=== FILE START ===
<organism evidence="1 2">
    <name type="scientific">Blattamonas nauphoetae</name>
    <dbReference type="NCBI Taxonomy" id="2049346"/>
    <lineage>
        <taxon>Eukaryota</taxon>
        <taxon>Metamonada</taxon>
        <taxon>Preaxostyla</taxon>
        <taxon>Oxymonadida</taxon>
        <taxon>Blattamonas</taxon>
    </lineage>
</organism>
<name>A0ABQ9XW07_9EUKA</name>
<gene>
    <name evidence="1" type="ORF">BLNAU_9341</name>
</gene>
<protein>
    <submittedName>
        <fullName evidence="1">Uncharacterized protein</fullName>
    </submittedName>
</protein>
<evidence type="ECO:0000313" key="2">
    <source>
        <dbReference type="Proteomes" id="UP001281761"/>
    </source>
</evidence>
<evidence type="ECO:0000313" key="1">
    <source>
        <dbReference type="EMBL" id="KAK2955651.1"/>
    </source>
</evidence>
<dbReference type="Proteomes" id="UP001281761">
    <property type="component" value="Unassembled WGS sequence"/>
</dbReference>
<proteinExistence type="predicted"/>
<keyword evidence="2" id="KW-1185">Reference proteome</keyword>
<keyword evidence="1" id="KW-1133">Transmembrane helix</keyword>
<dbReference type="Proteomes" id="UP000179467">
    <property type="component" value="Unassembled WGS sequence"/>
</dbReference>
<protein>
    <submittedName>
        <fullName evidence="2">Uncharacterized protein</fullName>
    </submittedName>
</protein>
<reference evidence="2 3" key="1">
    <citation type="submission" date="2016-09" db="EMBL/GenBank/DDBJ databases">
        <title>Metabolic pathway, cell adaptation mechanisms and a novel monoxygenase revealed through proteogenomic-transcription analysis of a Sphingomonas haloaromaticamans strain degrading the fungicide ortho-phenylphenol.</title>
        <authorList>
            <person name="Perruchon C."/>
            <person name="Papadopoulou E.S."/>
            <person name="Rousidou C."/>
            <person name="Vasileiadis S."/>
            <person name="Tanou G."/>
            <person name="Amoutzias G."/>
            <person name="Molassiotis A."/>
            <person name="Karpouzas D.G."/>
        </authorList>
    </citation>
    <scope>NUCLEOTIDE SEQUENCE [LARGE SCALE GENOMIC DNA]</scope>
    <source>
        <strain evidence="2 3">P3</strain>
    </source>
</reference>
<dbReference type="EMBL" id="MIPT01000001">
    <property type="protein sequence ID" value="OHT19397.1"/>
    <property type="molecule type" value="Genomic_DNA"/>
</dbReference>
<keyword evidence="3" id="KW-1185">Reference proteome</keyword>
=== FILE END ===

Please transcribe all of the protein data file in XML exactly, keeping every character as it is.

<organism evidence="1 2">
    <name type="scientific">Blattamonas nauphoetae</name>
    <dbReference type="NCBI Taxonomy" id="2049346"/>
    <lineage>
        <taxon>Eukaryota</taxon>
        <taxon>Metamonada</taxon>
        <taxon>Preaxostyla</taxon>
        <taxon>Oxymonadida</taxon>
        <taxon>Blattamonas</taxon>
    </lineage>
</organism>
<name>A0ABQ9XW07_9EUKA</name>
<gene>
    <name evidence="1" type="ORF">BLNAU_9341</name>
</gene>
<protein>
    <submittedName>
        <fullName evidence="1">Uncharacterized protein</fullName>
    </submittedName>
</protein>
<evidence type="ECO:0000313" key="2">
    <source>
        <dbReference type="Proteomes" id="UP001281761"/>
    </source>
</evidence>
<evidence type="ECO:0000313" key="1">
    <source>
        <dbReference type="EMBL" id="KAK2955651.1"/>
    </source>
</evidence>
<dbReference type="Proteomes" id="UP001281761">
    <property type="component" value="Unassembled WGS sequence"/>
</dbReference>
<proteinExistence type="predicted"/>
<keyword evidence="2" id="KW-1185">Reference proteome</keyword>
<keyword evidence="1" id="KW-1133">Transmembrane helix</keyword>
<dbReference type="Proteomes" id="UP000179467">
    <property type="component" value="Unassembled WGS sequence"/>
</dbReference>
<protein>
    <submittedName>
        <fullName evidence="2">Uncharacterized protein</fullName>
    </submittedName>
</protein>
<reference evidence="2 3" key="1">
    <citation type="submission" date="2016-09" db="EMBL/GenBank/DDBJ databases">
        <title>Metabolic pathway, cell adaptation mechanisms and a novel monoxygenase revealed through proteogenomic-transcription analysis of a Sphingomonas haloaromaticamans strain degrading the fungicide ortho-phenylphenol.</title>
        <authorList>
            <person name="Perruchon C."/>
            <person name="Papadopoulou E.S."/>
            <person name="Rousidou C."/>
            <person name="Vasileiadis S."/>
            <person name="Tanou G."/>
            <person name="Amoutzias G."/>
            <person name="Molassiotis A."/>
            <person name="Karpouzas D.G."/>
        </authorList>
    </citation>
    <scope>NUCLEOTIDE SEQUENCE [LARGE SCALE GENOMIC DNA]</scope>
    <source>
        <strain evidence="2 3">P3</strain>
    </source>
</reference>
<dbReference type="EMBL" id="MIPT01000001">
    <property type="protein sequence ID" value="OHT19397.1"/>
    <property type="molecule type" value="Genomic_DNA"/>
</dbReference>
<keyword evidence="3" id="KW-1185">Reference proteome</keyword>